If we believe that demons can trouble mankind and devise wicked plans to hinder them, then how much more should God’s holy angels be able to go forth to implement good plans from the hand of God.

Ezekiel 1:13 As for the likeness of the living creatures, their appearance was like burning coals of fire, and like the appearance of lamps: it went up and down among the living creatures; and the fire was bright, and out of the fire went forth lightning.

Ezekiel 1:13 Comments - The element of fire in the midst of the creatures is very significant. Fire often represents divine judgment and purging in the Scriptures. Ezekiel will later explain in chapter 10 that these coals of fire will be taken from between the wheels and dispersed over the city of Jerusalem as a symbol of God’s coming judgment (Ezekiel 10:2).

Ezekiel 10:2, “And he spake unto the man clothed with linen, and said, Go in between the wheels, even under the cherub, and fill thine hand with coals of fire from between the cherubims, and scatter them over the city. And he went in in my sight.”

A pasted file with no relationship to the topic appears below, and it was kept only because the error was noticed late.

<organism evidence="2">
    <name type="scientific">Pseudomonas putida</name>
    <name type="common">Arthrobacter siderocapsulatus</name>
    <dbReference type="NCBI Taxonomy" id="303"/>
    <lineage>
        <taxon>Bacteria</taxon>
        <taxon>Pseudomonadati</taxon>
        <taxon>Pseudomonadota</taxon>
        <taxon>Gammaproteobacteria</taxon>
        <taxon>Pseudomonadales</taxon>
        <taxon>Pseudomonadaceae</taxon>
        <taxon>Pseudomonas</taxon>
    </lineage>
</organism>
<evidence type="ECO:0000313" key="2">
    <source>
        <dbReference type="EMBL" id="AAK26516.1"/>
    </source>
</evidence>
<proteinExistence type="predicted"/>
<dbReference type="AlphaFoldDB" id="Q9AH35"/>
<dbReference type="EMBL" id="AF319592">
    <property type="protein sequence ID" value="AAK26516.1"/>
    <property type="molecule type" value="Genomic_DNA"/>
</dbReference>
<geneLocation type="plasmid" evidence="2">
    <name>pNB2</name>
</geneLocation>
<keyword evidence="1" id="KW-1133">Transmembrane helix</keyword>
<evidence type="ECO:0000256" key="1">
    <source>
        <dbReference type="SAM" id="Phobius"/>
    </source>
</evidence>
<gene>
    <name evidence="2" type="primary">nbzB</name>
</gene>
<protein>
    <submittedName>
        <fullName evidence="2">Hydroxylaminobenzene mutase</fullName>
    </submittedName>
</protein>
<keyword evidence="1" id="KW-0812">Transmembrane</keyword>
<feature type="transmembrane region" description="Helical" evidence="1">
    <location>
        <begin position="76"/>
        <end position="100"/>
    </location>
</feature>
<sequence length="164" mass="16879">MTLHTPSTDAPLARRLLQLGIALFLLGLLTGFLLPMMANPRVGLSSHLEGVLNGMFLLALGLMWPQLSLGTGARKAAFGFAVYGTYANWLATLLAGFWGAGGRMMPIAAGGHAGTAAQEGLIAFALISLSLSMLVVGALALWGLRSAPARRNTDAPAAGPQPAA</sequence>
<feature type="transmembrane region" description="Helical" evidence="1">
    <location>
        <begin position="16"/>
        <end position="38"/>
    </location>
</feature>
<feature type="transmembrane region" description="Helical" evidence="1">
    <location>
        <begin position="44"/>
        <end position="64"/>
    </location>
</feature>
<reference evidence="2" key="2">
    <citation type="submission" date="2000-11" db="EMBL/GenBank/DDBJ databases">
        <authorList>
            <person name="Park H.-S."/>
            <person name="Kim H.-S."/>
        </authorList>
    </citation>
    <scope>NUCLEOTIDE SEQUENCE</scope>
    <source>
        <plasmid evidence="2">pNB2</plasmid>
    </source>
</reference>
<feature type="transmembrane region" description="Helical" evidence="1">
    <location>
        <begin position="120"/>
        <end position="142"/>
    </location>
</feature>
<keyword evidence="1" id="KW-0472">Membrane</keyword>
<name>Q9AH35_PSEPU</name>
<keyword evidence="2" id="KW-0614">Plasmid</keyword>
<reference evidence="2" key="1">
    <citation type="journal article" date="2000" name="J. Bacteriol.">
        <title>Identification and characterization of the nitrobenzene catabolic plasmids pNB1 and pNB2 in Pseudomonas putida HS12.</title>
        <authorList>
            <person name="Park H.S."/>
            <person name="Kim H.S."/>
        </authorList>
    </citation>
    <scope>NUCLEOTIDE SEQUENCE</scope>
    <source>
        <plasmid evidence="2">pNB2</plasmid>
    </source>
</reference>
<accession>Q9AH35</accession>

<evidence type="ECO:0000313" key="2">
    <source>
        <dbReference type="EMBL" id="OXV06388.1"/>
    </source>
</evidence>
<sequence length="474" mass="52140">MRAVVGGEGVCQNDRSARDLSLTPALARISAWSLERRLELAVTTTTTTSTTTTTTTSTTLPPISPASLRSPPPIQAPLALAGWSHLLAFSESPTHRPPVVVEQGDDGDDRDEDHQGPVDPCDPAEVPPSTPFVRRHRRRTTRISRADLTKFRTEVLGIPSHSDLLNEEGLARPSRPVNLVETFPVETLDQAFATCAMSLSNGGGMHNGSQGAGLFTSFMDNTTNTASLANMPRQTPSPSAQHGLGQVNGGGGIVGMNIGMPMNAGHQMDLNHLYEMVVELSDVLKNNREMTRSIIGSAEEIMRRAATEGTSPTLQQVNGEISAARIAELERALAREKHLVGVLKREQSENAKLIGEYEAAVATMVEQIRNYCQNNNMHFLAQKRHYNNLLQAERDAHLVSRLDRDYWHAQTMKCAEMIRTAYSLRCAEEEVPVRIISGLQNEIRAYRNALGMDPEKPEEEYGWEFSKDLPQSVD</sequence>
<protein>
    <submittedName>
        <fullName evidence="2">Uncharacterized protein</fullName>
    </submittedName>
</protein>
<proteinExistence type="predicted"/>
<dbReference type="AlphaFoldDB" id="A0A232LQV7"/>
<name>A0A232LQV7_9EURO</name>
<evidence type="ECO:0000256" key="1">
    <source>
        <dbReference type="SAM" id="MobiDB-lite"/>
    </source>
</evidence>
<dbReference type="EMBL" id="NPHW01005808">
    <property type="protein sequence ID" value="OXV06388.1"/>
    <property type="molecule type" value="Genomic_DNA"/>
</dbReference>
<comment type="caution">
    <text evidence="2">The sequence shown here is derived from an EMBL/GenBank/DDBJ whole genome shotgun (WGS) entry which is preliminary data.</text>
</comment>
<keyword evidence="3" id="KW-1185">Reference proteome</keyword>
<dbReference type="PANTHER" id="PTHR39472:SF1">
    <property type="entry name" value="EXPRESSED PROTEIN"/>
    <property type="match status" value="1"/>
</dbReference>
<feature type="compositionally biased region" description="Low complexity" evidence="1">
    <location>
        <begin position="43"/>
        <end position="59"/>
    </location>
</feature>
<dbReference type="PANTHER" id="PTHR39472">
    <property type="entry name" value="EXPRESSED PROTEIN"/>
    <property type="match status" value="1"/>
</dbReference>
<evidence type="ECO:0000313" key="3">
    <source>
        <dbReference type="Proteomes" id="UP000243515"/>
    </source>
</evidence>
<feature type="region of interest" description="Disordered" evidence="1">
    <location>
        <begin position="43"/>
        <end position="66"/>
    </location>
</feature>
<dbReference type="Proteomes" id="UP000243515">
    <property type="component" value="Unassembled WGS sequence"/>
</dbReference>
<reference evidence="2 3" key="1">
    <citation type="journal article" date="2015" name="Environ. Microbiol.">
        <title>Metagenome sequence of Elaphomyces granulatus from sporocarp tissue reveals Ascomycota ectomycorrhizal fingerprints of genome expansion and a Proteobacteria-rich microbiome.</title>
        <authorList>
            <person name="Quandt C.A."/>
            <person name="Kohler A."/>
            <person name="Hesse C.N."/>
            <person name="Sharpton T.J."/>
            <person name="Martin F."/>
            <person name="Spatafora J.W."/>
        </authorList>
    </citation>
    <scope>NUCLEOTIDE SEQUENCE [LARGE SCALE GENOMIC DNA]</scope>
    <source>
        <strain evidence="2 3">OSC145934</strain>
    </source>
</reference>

In is interesting to note that these coals of judgment were not scattered upon the seven surrounding nations that God also judged. Perhaps because the judgment upon Jerusalem overflowed into these surrounding nations since they promoted and delighted in the fall of Jerusalem.

Verses 1-28

Ezekiel’s Commission (Comparison with John the Apostle on the Isle of Patmos) - In Ezekiel 1:1 to Ezekiel 3:21 we are given a description of Ezekiel’s supernatural vision and divine commission to be a witness to the Jews in Captivity. In a similar way that John the apostle was banished on the isle of Patmos and had a heavenly vision, so does Ezekiel have a vision in his banishment by the river Chebar. The Lord gave both of them a tremendous revelation using symbols of future events. Both of their books open with a vision. Both visions begin with a visitation from the throne of God. John the apostle was visited by Jesus Christ, who was now ascended to this heavenly throne. Ezekiel simply saw the throne with it glory, for Jesus Christ had not yet taken upon Himself the form of man. Both apocalyptic visions end with a description of heaven, where those who are faithful will abide eternally. Both men are given symbolic revelations of those events that will lead up to the fulfillment of all things.

Both are given books to eat. They both experienced the books to taste like honey. John says that it became bitter to his belly, while Ezekiel says that he went in bitterness of spirit.